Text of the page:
Tuesday morning while parading through the mall ('parading' is a word I use for hanging around in Chassidic attire – a surefire invitation for curious people to approach us), we met quite a few people.

First was the security guard who for years had wanted to know what those tassels were and finally summoned up the courage to ask. We told him that they were Tzitzis.

The next guy we met was an Israeli fellow, who owns a few kiosks in the mall. He said he doesn't leave his house in the morning without first putting on his Tefillin. That was definitely nice to hear.

Then we turned down the next corridor and saw a young man on his way out of the mall. He stared at us, we stared at him, and then we all broke out in smiles. We walked outside and sat down in the shade. He told us his life's story, well a short version of it anyway. He was born in New York, moved to Israel as a teen, joined the army a few years later and moved back to the states when he got out. Apparently, there aren't too many black hatted Chassidim walking around Riverside because we were the first obviously Jewish people he saw since he left Israel. He decided to put on Tefillin for the first time since his Bar-Mitzvah, but for this we had to go back inside. He wanted everyone in the mall to see him proudly wearing the Tefillin and saying the Shema.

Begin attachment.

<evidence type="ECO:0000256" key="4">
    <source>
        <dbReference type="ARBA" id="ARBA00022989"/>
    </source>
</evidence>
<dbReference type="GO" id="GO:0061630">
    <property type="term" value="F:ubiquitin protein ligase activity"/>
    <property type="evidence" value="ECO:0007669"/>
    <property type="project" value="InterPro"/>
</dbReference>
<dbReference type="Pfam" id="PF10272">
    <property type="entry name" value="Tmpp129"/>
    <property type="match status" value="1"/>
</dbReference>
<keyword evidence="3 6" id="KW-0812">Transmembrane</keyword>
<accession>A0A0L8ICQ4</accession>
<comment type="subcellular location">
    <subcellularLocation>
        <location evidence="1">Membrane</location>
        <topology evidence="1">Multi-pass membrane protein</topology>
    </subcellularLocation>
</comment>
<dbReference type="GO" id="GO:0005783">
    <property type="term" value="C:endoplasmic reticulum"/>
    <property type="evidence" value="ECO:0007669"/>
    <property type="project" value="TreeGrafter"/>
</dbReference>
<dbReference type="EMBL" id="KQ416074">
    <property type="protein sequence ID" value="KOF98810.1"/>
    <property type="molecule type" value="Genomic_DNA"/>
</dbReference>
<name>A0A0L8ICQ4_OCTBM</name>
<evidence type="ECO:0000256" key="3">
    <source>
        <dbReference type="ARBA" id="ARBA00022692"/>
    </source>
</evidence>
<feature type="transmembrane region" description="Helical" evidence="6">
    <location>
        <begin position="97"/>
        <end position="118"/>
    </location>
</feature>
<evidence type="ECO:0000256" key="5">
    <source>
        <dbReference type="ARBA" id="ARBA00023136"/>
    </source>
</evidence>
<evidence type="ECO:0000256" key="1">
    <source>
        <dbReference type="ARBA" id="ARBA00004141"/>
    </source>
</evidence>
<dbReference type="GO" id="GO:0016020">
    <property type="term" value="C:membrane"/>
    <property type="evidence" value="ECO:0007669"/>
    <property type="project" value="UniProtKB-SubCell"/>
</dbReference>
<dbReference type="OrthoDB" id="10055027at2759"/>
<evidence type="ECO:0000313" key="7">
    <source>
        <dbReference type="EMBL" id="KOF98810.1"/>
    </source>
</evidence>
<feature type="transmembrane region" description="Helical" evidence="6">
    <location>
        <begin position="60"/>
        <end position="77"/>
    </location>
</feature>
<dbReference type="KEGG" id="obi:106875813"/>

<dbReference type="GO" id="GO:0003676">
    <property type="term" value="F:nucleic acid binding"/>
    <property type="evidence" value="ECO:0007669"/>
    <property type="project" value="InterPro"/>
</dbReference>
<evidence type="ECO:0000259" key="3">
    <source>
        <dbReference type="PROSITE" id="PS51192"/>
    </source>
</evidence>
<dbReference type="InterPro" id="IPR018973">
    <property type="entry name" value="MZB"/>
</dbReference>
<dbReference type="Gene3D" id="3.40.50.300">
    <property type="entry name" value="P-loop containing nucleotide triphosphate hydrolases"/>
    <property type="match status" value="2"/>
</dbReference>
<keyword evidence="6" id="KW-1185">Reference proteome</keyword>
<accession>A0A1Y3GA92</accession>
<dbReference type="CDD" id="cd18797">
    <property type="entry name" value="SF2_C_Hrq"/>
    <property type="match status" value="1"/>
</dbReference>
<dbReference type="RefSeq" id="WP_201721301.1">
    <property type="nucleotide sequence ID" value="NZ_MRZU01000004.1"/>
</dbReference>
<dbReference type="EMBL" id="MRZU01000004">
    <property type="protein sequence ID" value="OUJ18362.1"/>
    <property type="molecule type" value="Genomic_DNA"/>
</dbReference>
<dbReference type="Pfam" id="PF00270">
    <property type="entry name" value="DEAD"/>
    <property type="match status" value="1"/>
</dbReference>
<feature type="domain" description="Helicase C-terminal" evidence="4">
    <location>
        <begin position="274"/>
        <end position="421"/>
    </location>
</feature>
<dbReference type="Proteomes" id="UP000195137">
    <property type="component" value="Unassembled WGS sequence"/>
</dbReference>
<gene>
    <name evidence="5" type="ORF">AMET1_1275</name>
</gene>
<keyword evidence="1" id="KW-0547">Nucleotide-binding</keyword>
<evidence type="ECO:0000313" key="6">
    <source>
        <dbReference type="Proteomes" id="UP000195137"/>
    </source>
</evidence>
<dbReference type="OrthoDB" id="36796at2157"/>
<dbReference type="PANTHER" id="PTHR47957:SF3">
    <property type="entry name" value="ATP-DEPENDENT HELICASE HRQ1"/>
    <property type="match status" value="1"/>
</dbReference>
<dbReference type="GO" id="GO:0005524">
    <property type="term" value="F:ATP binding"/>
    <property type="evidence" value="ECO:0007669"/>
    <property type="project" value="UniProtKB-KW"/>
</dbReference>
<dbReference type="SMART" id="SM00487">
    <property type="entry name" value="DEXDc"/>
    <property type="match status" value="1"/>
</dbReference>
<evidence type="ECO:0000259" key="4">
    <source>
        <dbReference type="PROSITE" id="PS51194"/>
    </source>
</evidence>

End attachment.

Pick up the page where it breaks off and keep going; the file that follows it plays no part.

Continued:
We sat down and soaked in the hustle and bustle of the busy mall. As we were leaving, a girl came over to us and said, "excuse me, are you Jewish?" For a second I was shocked! Hey, that's my line, copyrighted by Chabad!? Then she continued, telling us that she lives in Riverside, and that there is no Judaism here for her or her boyfriend. She needed to do something to feel Jewish; she just couldn't find that Jewish spark. Well, what better Jewish spark than the flame of the candles Friday night? So, after explaining what the candles were, how and when to light them, she made a resolution right then and there to light candles every Friday night. She also accepted our invitation for her and her boyfriend to join us for Shabbat.